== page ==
Description



FIELD OF THE INVENTION

[0001] The present invention relates generally to displaying at client devices the output of application programs executing on server devices and, more particularly, to techniques and apparatus for displaying the output of application programs on devices having constrained system resources.

BACKGROUND OF THE INVENTION

[0002] Technologies for providing remote access to networked resources include a variety of client/server software combinations. One of these combinations is often referred to as a "thin-client" or a "distributed application processing" system. In these systems, an application program is executed by a server computing device, usually referred to as the "application server," on behalf of one or more client computing devices, usually referred to as the "thin-client" or the "thin-client application." Only input to the application received from the user at the thin-client and output produced by an application executing on the application server are transmitted between the thin-client and the application server. Thin-client computing architectures are popular implementations for providing remote connectivity to applications and other system resources. Examples of such systems include: Citrix MetaFrame Presentation Server software in combination with Intelligent Computing Architecture (ICA) clients, available from Citrix Systems, Inc. of Fort Lauderdale, Fla.; X servers in combination with X Windows clients available from the X Consortium; and Microsoft Windows NT Server 4.0 Terminal Server Edition in combination with Remote Display Protocol (RDP) clients, available from Microsoft Corporation of Redmond, Wash.

[0003] Because a client in a thin-client computing architecture does not execute the application program and is required to transmit only user input to the application server and display only output of the application executing on the application server, the client device may offer limited amounts of memory, slower communication subsystems, and limited system resources without degradation in performance that is noticeable to the user. A personal computer, workstation, or other similar computing device typically provides ample system resources to execute the thin-client application and communicate with the application server.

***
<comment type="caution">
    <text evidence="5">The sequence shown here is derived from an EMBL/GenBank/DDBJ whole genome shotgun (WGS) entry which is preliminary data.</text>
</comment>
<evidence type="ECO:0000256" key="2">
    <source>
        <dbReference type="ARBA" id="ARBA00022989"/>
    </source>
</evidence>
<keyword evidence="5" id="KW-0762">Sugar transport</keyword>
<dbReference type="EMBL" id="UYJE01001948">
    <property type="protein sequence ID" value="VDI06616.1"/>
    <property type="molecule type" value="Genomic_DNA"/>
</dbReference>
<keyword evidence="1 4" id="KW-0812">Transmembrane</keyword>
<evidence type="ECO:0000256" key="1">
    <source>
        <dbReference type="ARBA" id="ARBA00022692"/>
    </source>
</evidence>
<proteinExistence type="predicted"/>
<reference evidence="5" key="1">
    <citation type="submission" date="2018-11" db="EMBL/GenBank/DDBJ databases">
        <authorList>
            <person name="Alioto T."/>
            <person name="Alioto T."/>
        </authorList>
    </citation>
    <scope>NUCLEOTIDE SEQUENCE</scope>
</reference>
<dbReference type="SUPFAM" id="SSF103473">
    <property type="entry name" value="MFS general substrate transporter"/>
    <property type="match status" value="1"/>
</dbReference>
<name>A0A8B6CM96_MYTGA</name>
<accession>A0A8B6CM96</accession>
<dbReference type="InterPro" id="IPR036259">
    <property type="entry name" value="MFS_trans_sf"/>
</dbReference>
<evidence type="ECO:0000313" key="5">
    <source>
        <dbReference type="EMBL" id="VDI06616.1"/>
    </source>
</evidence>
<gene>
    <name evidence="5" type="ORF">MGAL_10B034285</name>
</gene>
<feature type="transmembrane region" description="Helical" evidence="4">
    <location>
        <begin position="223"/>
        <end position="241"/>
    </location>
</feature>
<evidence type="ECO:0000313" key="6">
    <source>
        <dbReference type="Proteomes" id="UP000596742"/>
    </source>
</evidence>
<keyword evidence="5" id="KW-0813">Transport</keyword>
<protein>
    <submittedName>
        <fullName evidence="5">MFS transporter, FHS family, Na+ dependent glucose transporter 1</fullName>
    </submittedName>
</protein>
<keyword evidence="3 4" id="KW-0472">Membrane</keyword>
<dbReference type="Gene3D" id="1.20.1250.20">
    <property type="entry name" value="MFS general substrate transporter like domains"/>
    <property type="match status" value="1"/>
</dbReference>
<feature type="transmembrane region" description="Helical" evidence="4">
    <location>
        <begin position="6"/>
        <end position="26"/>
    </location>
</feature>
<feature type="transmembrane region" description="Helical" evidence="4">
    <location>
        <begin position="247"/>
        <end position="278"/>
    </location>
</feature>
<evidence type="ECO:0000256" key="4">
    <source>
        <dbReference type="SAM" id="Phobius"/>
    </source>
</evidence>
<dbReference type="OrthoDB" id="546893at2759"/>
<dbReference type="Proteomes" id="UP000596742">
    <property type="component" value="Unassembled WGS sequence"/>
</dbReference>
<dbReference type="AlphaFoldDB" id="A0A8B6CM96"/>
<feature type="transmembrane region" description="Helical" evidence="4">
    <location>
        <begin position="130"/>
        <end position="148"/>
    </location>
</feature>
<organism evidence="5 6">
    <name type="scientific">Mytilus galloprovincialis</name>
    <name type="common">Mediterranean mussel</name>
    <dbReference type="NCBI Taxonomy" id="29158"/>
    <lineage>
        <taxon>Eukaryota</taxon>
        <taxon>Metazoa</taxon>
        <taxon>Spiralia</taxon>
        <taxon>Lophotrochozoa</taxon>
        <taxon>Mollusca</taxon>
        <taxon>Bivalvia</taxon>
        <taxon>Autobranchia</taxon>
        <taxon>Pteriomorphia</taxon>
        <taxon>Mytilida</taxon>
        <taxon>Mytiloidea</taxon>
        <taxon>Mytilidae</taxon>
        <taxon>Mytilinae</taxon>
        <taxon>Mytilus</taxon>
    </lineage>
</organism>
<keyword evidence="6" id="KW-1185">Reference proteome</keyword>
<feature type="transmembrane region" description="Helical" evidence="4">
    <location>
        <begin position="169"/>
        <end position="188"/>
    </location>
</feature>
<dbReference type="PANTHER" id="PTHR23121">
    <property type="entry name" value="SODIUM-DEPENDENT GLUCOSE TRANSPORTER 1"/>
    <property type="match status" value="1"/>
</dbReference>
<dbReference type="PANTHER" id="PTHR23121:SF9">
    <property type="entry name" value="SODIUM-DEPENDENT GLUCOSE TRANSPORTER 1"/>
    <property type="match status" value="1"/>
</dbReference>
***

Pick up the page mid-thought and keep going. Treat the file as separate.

[0004] However, more users requiring remote connectivity are using computing devices as thin-clients that do not provide sufficient memory, network resources, or proper operating system environments to function as thin-clients, such as cell phones and personal digital assistants. For example, many current cell phones provide less than 1 Megabyte of random access memory, which is generally not sufficient for execution of the thin-client application. Further, it is often useful for an embedded system to access an application server for application output. Typically, these systems are also limited in resources such as memory.

[0005] It would be useful to have a system allowing client devices having constrained system resources, such as limited memory, to interact with application programs executing on application servers.

BRIEF SUMMARY OF THE INVENTION

[0006] The present invention enables low-end client devices, such as cell phones, personal digital assistants, and embedded systems, to interact with application programs executing on application servers, allowing applications to accessed remotely from various locations.